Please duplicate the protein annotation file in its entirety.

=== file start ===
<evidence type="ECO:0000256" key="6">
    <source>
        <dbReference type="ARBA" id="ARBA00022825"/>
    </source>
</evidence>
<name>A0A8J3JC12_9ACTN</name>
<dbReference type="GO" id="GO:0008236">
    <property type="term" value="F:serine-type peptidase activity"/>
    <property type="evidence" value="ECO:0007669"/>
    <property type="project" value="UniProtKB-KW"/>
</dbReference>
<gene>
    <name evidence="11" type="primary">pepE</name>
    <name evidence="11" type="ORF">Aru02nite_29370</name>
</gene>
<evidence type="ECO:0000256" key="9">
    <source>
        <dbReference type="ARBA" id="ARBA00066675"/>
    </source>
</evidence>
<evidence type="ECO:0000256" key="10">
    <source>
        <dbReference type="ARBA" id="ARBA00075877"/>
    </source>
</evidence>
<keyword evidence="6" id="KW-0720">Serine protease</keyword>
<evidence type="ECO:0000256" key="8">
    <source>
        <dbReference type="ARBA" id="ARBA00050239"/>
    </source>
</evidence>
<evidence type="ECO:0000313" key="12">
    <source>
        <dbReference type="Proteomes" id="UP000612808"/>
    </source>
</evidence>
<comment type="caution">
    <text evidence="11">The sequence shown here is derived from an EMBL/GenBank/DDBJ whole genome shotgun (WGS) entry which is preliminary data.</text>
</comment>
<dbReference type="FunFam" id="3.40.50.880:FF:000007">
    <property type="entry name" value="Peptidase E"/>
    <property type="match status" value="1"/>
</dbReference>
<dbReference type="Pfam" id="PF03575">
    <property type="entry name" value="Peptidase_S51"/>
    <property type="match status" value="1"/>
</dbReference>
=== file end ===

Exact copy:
<evidence type="ECO:0000256" key="6">
    <source>
        <dbReference type="ARBA" id="ARBA00022825"/>
    </source>
</evidence>
<name>A0A8J3JC12_9ACTN</name>
<dbReference type="GO" id="GO:0008236">
    <property type="term" value="F:serine-type peptidase activity"/>
    <property type="evidence" value="ECO:0007669"/>
    <property type="project" value="UniProtKB-KW"/>
</dbReference>
<gene>
    <name evidence="11" type="primary">pepE</name>
    <name evidence="11" type="ORF">Aru02nite_29370</name>
</gene>
<evidence type="ECO:0000256" key="9">
    <source>
        <dbReference type="ARBA" id="ARBA00066675"/>
    </source>
</evidence>
<evidence type="ECO:0000256" key="10">
    <source>
        <dbReference type="ARBA" id="ARBA00075877"/>
    </source>
</evidence>
<keyword evidence="6" id="KW-0720">Serine protease</keyword>
<evidence type="ECO:0000256" key="8">
    <source>
        <dbReference type="ARBA" id="ARBA00050239"/>
    </source>
</evidence>
<evidence type="ECO:0000313" key="12">
    <source>
        <dbReference type="Proteomes" id="UP000612808"/>
    </source>
</evidence>
<comment type="caution">
    <text evidence="11">The sequence shown here is derived from an EMBL/GenBank/DDBJ whole genome shotgun (WGS) entry which is preliminary data.</text>
</comment>
<dbReference type="FunFam" id="3.40.50.880:FF:000007">
    <property type="entry name" value="Peptidase E"/>
    <property type="match status" value="1"/>
</dbReference>
<dbReference type="Pfam" id="PF03575">
    <property type="entry name" value="Peptidase_S51"/>
    <property type="match status" value="1"/>
</dbReference>